The couple has their “breakdown” moments after Campbell goes to bed at night.

Full story of toddler with arthritis at ABC News

Photos courtesy of and copyright PhotoPin, http://photopin.com/

6 Things People Suffering From Chronic Pain Want Their Friends and Family to Know

Family and Friends to Know about Chronic PainBeing diagnosed with a condition that causes chronic pain can put a severe damper or even a hold on your life. You can’t do the things you enjoy, and in some cases, you can’t do the things other people see as simple. It’s not always easy to talk about either. You don’t want to be pitied, but at the same time you don’t want to be dismissed. And truth be told, sometimes you’re just so sick and tired of feeling horrible, that the last thing you want to do is talk about it at all. So even if your friend or loved one isn’t talking to you about it, here are some things you should know.

1. We don’t use it as an excuse:
While it may come to your mind, please realize that if we can’t attend something, and we tell you it’s because of our chronic pain, it’s the truth. We don’t use it to just get out of things. We wanted to go to that birthday party/concert too.

2. The pain is, well… chronic!
Unfortunately, this means we are in pain every day or at least nearly every day. Saying something like "Oh, that still bothers you from four years ago?" is not something we want to hear.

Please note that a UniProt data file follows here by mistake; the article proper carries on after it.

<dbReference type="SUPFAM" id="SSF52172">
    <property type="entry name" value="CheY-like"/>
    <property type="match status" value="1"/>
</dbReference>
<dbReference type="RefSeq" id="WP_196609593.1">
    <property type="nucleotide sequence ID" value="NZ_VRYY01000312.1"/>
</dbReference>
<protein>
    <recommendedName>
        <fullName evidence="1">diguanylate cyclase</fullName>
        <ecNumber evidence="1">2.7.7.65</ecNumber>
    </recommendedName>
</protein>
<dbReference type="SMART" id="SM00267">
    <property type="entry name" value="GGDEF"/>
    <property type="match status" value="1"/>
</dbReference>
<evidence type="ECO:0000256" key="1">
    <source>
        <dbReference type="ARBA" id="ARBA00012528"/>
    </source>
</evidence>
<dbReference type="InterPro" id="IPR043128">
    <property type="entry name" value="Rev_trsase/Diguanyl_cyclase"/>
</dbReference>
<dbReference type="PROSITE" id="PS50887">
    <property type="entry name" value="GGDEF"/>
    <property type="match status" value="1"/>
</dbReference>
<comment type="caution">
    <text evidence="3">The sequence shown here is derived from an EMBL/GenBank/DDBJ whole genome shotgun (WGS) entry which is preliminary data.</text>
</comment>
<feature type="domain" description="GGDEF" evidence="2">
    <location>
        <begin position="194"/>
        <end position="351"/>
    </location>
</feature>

Full story of chronic pain at Huffington Post

Photos courtesy of and copyright PhotoPin, http://photopin.com/

Why Your Loved One’s Dementia Doesn’t Have to Be a Death Sentence for You, Too

Loving one with DementiaYou finally convince your spouse to go to the doctor with you. He’s only in his late 60s, but lately he’s been forgetting where his car keys are, losing words and getting lost when he goes out alone. You’ve been worried for a while, so you’re relieved your spouse is willing to see a professional.

The doctor, a neurologist, is a tall, distinguished researcher in his late 50s. He wears a long, starched white lab coat and sits behind his cluttered desk. He tells your husband to remember three things: a ball, a toothbrush and a pen. You memorize them, hoping your brain is still working. Then he asks your husband to subtract seven from 100 and continue subtracting sevens down to zero if he can. Your husband says,"93, 82." What? You sit up straighter and try not to blurt "93, 86." Your husband was a math major in high school and studied engineering in college. He taught you calculus, but all of a sudden he doesn’t know 93 minus seven is 86?